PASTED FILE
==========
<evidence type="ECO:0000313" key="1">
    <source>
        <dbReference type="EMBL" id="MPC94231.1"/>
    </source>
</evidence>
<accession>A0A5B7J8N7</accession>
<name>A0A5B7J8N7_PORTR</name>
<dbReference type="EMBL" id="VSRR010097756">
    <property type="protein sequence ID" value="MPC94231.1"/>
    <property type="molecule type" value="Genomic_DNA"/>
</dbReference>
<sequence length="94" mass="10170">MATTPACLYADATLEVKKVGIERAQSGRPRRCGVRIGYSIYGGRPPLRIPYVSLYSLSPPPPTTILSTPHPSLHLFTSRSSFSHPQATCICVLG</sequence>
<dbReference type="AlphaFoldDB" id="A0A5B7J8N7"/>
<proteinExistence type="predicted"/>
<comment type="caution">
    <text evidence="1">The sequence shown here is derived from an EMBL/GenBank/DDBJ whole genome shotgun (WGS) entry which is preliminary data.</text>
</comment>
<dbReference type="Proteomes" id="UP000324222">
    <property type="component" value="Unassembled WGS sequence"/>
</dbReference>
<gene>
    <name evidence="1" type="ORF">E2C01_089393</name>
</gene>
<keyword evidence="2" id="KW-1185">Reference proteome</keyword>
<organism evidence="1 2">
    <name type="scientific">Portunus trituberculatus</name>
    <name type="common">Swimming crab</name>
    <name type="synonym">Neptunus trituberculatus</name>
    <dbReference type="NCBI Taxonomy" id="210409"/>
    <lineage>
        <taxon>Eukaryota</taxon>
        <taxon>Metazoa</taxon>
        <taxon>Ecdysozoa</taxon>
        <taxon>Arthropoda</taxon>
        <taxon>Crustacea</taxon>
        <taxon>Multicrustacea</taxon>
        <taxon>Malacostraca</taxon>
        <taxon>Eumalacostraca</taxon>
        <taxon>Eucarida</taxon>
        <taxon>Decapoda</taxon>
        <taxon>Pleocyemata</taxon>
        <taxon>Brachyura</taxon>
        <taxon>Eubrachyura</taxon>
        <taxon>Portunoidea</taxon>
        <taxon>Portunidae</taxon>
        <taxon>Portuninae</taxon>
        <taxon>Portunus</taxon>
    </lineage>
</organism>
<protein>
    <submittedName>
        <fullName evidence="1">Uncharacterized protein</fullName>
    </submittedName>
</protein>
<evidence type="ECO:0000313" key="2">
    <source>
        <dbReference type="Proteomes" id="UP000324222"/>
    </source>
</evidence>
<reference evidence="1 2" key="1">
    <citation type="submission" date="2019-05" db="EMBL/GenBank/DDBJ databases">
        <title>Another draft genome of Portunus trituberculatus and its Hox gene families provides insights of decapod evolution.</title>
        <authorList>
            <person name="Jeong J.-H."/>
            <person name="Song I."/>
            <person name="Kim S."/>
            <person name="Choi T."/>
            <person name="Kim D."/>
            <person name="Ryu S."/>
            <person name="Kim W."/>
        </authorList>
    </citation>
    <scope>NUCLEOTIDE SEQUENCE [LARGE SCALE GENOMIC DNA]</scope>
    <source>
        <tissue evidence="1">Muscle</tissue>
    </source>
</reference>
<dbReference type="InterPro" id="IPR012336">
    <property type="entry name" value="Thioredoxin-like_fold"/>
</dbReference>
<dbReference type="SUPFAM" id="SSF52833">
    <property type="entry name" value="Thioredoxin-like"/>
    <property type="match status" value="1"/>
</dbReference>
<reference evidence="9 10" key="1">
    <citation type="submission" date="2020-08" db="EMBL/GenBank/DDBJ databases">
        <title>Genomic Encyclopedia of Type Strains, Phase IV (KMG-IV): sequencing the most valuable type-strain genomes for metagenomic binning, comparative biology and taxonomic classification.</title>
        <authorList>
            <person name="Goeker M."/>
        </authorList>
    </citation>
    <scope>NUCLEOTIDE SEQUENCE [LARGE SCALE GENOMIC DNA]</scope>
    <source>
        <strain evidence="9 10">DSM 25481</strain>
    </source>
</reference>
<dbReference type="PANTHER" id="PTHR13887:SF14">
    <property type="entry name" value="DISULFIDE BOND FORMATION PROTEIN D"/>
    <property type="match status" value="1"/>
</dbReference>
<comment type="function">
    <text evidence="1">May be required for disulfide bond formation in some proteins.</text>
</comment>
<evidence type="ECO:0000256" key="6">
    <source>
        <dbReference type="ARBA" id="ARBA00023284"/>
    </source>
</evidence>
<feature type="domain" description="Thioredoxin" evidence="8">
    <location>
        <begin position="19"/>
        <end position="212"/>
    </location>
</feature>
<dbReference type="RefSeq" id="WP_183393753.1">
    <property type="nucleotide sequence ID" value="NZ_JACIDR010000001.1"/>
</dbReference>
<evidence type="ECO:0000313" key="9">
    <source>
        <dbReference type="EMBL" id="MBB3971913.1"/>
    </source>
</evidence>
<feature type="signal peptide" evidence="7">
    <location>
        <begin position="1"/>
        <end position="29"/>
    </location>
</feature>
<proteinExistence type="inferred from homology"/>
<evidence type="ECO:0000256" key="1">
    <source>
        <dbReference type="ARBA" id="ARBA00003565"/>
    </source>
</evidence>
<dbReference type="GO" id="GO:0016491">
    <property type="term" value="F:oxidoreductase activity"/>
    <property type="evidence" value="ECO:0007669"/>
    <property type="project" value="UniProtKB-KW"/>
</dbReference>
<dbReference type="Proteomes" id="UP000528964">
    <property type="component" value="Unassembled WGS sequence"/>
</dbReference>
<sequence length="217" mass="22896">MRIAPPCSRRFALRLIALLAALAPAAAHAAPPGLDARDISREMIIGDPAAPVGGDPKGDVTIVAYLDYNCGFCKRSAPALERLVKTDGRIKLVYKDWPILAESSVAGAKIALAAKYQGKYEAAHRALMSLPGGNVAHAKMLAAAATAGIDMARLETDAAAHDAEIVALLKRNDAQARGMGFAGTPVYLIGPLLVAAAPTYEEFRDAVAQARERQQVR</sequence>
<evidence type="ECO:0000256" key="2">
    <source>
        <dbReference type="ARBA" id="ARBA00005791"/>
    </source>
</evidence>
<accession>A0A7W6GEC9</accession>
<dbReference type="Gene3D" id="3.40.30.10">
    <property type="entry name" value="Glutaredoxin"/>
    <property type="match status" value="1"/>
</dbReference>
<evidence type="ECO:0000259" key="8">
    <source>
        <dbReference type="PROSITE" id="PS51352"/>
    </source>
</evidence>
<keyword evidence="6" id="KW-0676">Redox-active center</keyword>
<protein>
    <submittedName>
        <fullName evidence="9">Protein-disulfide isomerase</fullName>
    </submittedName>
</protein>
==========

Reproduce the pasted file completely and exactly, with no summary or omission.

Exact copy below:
<evidence type="ECO:0000313" key="1">
    <source>
        <dbReference type="EMBL" id="MPC94231.1"/>
    </source>
</evidence>
<accession>A0A5B7J8N7</accession>
<name>A0A5B7J8N7_PORTR</name>
<dbReference type="EMBL" id="VSRR010097756">
    <property type="protein sequence ID" value="MPC94231.1"/>
    <property type="molecule type" value="Genomic_DNA"/>
</dbReference>
<sequence length="94" mass="10170">MATTPACLYADATLEVKKVGIERAQSGRPRRCGVRIGYSIYGGRPPLRIPYVSLYSLSPPPPTTILSTPHPSLHLFTSRSSFSHPQATCICVLG</sequence>
<dbReference type="AlphaFoldDB" id="A0A5B7J8N7"/>
<proteinExistence type="predicted"/>
<comment type="caution">
    <text evidence="1">The sequence shown here is derived from an EMBL/GenBank/DDBJ whole genome shotgun (WGS) entry which is preliminary data.</text>
</comment>
<dbReference type="Proteomes" id="UP000324222">
    <property type="component" value="Unassembled WGS sequence"/>
</dbReference>
<gene>
    <name evidence="1" type="ORF">E2C01_089393</name>
</gene>
<keyword evidence="2" id="KW-1185">Reference proteome</keyword>
<organism evidence="1 2">
    <name type="scientific">Portunus trituberculatus</name>
    <name type="common">Swimming crab</name>
    <name type="synonym">Neptunus trituberculatus</name>
    <dbReference type="NCBI Taxonomy" id="210409"/>
    <lineage>
        <taxon>Eukaryota</taxon>
        <taxon>Metazoa</taxon>
        <taxon>Ecdysozoa</taxon>
        <taxon>Arthropoda</taxon>
        <taxon>Crustacea</taxon>
        <taxon>Multicrustacea</taxon>
        <taxon>Malacostraca</taxon>
        <taxon>Eumalacostraca</taxon>
        <taxon>Eucarida</taxon>
        <taxon>Decapoda</taxon>
        <taxon>Pleocyemata</taxon>
        <taxon>Brachyura</taxon>
        <taxon>Eubrachyura</taxon>
        <taxon>Portunoidea</taxon>
        <taxon>Portunidae</taxon>
        <taxon>Portuninae</taxon>
        <taxon>Portunus</taxon>
    </lineage>
</organism>
<protein>
    <submittedName>
        <fullName evidence="1">Uncharacterized protein</fullName>
    </submittedName>
</protein>
<evidence type="ECO:0000313" key="2">
    <source>
        <dbReference type="Proteomes" id="UP000324222"/>
    </source>
</evidence>
<reference evidence="1 2" key="1">
    <citation type="submission" date="2019-05" db="EMBL/GenBank/DDBJ databases">
        <title>Another draft genome of Portunus trituberculatus and its Hox gene families provides insights of decapod evolution.</title>
        <authorList>
            <person name="Jeong J.-H."/>
            <person name="Song I."/>
            <person name="Kim S."/>
            <person name="Choi T."/>
            <person name="Kim D."/>
            <person name="Ryu S."/>
            <person name="Kim W."/>
        </authorList>
    </citation>
    <scope>NUCLEOTIDE SEQUENCE [LARGE SCALE GENOMIC DNA]</scope>
    <source>
        <tissue evidence="1">Muscle</tissue>
    </source>
</reference>
<dbReference type="InterPro" id="IPR012336">
    <property type="entry name" value="Thioredoxin-like_fold"/>
</dbReference>
<dbReference type="SUPFAM" id="SSF52833">
    <property type="entry name" value="Thioredoxin-like"/>
    <property type="match status" value="1"/>
</dbReference>
<reference evidence="9 10" key="1">
    <citation type="submission" date="2020-08" db="EMBL/GenBank/DDBJ databases">
        <title>Genomic Encyclopedia of Type Strains, Phase IV (KMG-IV): sequencing the most valuable type-strain genomes for metagenomic binning, comparative biology and taxonomic classification.</title>
        <authorList>
            <person name="Goeker M."/>
        </authorList>
    </citation>
    <scope>NUCLEOTIDE SEQUENCE [LARGE SCALE GENOMIC DNA]</scope>
    <source>
        <strain evidence="9 10">DSM 25481</strain>
    </source>
</reference>
<dbReference type="PANTHER" id="PTHR13887:SF14">
    <property type="entry name" value="DISULFIDE BOND FORMATION PROTEIN D"/>
    <property type="match status" value="1"/>
</dbReference>
<comment type="function">
    <text evidence="1">May be required for disulfide bond formation in some proteins.</text>
</comment>
<evidence type="ECO:0000256" key="6">
    <source>
        <dbReference type="ARBA" id="ARBA00023284"/>
    </source>
</evidence>
<feature type="domain" description="Thioredoxin" evidence="8">
    <location>
        <begin position="19"/>
        <end position="212"/>
    </location>
</feature>
<dbReference type="RefSeq" id="WP_183393753.1">
    <property type="nucleotide sequence ID" value="NZ_JACIDR010000001.1"/>
</dbReference>
<evidence type="ECO:0000313" key="9">
    <source>
        <dbReference type="EMBL" id="MBB3971913.1"/>
    </source>
</evidence>
<feature type="signal peptide" evidence="7">
    <location>
        <begin position="1"/>
        <end position="29"/>
    </location>
</feature>
<proteinExistence type="inferred from homology"/>
<evidence type="ECO:0000256" key="1">
    <source>
        <dbReference type="ARBA" id="ARBA00003565"/>
    </source>
</evidence>
<dbReference type="GO" id="GO:0016491">
    <property type="term" value="F:oxidoreductase activity"/>
    <property type="evidence" value="ECO:0007669"/>
    <property type="project" value="UniProtKB-KW"/>
</dbReference>
<dbReference type="Proteomes" id="UP000528964">
    <property type="component" value="Unassembled WGS sequence"/>
</dbReference>
<sequence length="217" mass="22896">MRIAPPCSRRFALRLIALLAALAPAAAHAAPPGLDARDISREMIIGDPAAPVGGDPKGDVTIVAYLDYNCGFCKRSAPALERLVKTDGRIKLVYKDWPILAESSVAGAKIALAAKYQGKYEAAHRALMSLPGGNVAHAKMLAAAATAGIDMARLETDAAAHDAEIVALLKRNDAQARGMGFAGTPVYLIGPLLVAAAPTYEEFRDAVAQARERQQVR</sequence>
<evidence type="ECO:0000256" key="2">
    <source>
        <dbReference type="ARBA" id="ARBA00005791"/>
    </source>
</evidence>
<accession>A0A7W6GEC9</accession>
<dbReference type="Gene3D" id="3.40.30.10">
    <property type="entry name" value="Glutaredoxin"/>
    <property type="match status" value="1"/>
</dbReference>
<evidence type="ECO:0000259" key="8">
    <source>
        <dbReference type="PROSITE" id="PS51352"/>
    </source>
</evidence>
<keyword evidence="6" id="KW-0676">Redox-active center</keyword>
<protein>
    <submittedName>
        <fullName evidence="9">Protein-disulfide isomerase</fullName>
    </submittedName>
</protein>